I took my perennial slips and sped away into the evening sunset, thanking God I wasn’t a Vee. Whatever that was!

Ah yes, all things seem to circle around, and this growing season, as the Vees fill my yard in the billions, I need to steel my heart and summon the gumption of Adele to do battle with the Vees. For Violets by any name still take over a garden at the speed of light.

And so with Adele’s war cry still ringing in my ear almost thirty years later, I told the Vees I was taking back one whole garden. This meant leaving them in the dozen acres around this one garden so I was hardly being as tough as Adele, but I still felt guilty. It is hard to pull up a blossoming Flower, even when leaving a zillion others in bloom.

The Vees were not making things easy for me. After a lunch break on Thursday in which I had started to pull up the designated Vees, they had someone call the farm to sing their praises. I kid you not. A woman called to tell me the hundred reasons why Violets made the best Flower Essences. I could talk to her while looking out the window to my pile of pulled up Violets. I felt horrible! This was Vees at their most determined. To arrange this call on the eve of me pulling up 10,000 more Vees! You see what a formidable opponent I had taken on! Guilt, the gift that keeps on giving and the Vees were using it to make me regret my work before I’d really began.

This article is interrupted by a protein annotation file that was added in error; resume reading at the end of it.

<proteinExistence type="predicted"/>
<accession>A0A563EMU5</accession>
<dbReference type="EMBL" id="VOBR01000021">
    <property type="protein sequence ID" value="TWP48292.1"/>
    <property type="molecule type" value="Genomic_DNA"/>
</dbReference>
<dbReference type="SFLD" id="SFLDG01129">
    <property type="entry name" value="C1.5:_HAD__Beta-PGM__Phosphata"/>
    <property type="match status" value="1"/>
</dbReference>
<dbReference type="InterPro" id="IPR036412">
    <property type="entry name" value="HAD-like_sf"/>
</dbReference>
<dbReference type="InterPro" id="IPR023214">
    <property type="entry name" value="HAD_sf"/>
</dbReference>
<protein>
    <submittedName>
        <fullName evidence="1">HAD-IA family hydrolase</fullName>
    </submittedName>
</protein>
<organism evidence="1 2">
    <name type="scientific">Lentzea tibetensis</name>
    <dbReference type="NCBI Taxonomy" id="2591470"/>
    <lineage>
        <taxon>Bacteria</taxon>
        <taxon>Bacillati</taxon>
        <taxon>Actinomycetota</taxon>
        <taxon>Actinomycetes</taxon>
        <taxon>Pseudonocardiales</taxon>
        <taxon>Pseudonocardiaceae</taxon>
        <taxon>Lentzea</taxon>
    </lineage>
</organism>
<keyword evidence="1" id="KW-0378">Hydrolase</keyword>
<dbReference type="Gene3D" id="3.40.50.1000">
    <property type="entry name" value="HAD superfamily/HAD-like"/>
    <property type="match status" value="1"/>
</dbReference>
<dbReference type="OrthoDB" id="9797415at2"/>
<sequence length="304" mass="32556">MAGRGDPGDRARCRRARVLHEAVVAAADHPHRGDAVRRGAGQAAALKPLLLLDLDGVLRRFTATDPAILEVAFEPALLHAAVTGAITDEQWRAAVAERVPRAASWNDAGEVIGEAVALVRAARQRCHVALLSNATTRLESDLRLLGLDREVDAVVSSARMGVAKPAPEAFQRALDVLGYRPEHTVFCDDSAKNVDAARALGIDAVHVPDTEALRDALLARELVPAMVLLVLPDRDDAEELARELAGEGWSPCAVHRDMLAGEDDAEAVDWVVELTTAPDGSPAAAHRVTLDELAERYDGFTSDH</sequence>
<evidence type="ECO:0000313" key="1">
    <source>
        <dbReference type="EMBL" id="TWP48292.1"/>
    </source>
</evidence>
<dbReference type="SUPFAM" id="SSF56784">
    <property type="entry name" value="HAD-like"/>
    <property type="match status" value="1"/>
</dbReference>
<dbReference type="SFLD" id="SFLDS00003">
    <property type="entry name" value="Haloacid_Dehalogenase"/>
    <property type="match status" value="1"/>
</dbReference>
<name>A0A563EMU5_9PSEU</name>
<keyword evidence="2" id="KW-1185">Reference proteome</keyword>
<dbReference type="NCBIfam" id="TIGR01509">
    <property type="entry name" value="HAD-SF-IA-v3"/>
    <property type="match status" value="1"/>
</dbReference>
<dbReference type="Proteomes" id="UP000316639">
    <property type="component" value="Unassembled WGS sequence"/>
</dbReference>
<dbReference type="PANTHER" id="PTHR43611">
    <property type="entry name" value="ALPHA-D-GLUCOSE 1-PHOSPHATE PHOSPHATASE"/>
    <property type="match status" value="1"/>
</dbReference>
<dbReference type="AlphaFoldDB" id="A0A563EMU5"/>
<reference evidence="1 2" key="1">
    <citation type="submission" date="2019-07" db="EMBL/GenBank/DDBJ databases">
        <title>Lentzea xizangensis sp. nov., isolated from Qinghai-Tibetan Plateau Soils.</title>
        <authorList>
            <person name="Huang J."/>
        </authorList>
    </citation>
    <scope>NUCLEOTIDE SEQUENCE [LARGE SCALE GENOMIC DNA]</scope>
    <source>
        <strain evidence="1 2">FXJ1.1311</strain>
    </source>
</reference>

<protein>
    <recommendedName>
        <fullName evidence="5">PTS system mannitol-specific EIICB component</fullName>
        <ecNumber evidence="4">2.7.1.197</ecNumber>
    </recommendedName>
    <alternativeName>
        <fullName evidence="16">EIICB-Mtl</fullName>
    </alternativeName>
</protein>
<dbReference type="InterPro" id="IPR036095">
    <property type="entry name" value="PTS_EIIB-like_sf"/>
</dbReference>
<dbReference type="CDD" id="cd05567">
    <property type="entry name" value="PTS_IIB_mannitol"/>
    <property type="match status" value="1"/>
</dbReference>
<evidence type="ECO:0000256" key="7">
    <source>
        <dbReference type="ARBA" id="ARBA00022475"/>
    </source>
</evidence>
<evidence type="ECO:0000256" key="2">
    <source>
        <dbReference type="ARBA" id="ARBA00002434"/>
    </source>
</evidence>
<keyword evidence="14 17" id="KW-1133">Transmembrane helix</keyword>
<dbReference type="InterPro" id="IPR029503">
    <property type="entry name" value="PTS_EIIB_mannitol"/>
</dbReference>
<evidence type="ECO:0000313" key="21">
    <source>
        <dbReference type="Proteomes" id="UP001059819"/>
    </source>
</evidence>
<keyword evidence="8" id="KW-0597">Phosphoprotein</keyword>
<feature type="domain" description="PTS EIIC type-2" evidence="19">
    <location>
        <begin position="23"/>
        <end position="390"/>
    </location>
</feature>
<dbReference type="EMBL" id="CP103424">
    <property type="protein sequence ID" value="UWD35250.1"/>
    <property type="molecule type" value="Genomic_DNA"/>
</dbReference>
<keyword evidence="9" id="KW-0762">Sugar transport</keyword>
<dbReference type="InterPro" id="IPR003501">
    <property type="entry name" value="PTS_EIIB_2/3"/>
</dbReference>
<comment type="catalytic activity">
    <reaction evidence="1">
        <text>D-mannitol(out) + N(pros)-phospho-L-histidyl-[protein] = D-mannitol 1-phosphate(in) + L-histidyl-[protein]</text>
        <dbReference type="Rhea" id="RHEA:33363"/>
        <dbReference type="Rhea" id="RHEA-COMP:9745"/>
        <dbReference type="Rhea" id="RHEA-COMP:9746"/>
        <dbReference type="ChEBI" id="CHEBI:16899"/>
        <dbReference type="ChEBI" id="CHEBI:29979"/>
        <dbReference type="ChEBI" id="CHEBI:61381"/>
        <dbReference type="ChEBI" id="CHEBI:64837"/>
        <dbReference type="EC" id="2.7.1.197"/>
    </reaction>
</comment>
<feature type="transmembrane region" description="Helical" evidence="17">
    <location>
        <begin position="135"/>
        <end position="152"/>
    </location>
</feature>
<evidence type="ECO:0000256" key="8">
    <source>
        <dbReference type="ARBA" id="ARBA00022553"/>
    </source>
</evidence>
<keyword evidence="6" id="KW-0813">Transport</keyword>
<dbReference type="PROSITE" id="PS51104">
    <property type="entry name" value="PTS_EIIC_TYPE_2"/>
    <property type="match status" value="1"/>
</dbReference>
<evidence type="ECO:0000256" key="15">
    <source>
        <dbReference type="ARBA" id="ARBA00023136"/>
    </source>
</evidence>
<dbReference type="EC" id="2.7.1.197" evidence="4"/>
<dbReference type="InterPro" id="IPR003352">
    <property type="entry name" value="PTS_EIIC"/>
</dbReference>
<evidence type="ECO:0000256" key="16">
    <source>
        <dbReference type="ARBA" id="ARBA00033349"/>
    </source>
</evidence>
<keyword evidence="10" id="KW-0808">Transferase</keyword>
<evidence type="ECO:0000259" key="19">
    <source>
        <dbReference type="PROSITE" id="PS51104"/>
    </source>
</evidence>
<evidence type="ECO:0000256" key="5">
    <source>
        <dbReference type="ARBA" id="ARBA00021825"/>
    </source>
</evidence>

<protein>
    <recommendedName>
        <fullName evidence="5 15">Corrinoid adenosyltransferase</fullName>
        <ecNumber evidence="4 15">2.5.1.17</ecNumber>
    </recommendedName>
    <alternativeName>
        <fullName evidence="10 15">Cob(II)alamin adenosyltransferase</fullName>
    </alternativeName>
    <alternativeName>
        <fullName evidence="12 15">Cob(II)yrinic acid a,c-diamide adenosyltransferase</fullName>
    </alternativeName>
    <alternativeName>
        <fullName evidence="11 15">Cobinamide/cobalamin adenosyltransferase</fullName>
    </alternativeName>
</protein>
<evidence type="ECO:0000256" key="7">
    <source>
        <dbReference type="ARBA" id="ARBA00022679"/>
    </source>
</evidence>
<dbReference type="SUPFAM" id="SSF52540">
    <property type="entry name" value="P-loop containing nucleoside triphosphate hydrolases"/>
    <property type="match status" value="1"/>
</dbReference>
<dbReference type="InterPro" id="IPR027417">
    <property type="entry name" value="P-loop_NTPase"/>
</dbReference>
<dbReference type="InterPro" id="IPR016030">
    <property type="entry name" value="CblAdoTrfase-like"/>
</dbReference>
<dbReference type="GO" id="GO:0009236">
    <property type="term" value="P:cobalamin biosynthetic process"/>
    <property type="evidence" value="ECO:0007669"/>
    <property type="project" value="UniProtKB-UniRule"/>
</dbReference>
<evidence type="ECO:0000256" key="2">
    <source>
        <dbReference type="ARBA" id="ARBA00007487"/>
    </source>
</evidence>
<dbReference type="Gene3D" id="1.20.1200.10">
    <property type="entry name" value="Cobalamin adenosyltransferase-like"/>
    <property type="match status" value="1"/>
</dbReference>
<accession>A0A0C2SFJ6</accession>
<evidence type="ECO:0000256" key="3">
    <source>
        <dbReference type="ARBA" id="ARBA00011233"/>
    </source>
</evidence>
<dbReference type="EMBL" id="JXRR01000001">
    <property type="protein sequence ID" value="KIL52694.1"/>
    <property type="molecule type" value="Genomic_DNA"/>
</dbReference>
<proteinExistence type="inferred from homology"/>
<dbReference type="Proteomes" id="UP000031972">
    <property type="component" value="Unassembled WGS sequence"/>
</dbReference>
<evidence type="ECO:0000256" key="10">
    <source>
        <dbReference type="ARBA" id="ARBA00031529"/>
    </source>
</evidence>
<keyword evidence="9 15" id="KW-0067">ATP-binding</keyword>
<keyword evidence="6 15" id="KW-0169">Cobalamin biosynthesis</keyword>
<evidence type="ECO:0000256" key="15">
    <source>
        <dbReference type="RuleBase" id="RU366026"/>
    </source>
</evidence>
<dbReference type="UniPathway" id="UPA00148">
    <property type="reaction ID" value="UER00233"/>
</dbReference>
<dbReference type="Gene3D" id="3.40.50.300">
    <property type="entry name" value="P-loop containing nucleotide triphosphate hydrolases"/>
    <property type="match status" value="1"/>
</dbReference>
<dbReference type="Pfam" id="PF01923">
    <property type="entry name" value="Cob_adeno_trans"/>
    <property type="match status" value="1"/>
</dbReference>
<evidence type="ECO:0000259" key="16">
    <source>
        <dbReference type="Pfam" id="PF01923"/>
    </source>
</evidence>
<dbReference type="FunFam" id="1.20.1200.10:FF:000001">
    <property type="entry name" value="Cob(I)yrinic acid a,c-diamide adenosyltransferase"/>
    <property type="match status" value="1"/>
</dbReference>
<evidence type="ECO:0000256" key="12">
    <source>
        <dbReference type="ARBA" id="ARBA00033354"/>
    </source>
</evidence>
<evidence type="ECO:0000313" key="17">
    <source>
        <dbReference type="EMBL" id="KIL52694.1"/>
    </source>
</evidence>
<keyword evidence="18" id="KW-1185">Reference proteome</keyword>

Determined to persevere, I returned to the perennial bed in question the next morning. For five hours I yanked out Vees with my claw, and yet as the day passed, I still had only cleared a space about the size of a ping pong table. The Vees have thick matted roots and tuck themselves under other plants with positive brilliance. In an ironic twist, the ones under the Magnolia tree that Adele had inspired me to plant were particularly determined to stay put.

After a day on my knees, I gave it a rest for Mother’s Day. Admired the relatively small space I cleared. Kept telling the Vees that I really did love them but that I had to have room for other plants too. I’m not sure they listened. When this morning’s garden tour went by the spot where I had battled the Vees, this is what greeted me.


A face anyone would love. No, I can’t think that way. I need to keep battling. Other Flowers deserve a place too. I need to keep summoning my inner Adele. Maybe I need her machete too.

A Pink One Too

Lunchtime weeding found me experiencing sleet and black flies at the same time. This was certainly a first for bizarre May conditions. But no matter how odd the weather, I can only be glad for our relatively benign conditions. I talked to a dear soul yesterday who had lost half her town in the tornadoes.

Counting my blessings today included savoring the Pink Magnolia in Ben’s yard. This one is going to make a lovely Flower Essence- Here she is looking radiant in today’s sleet.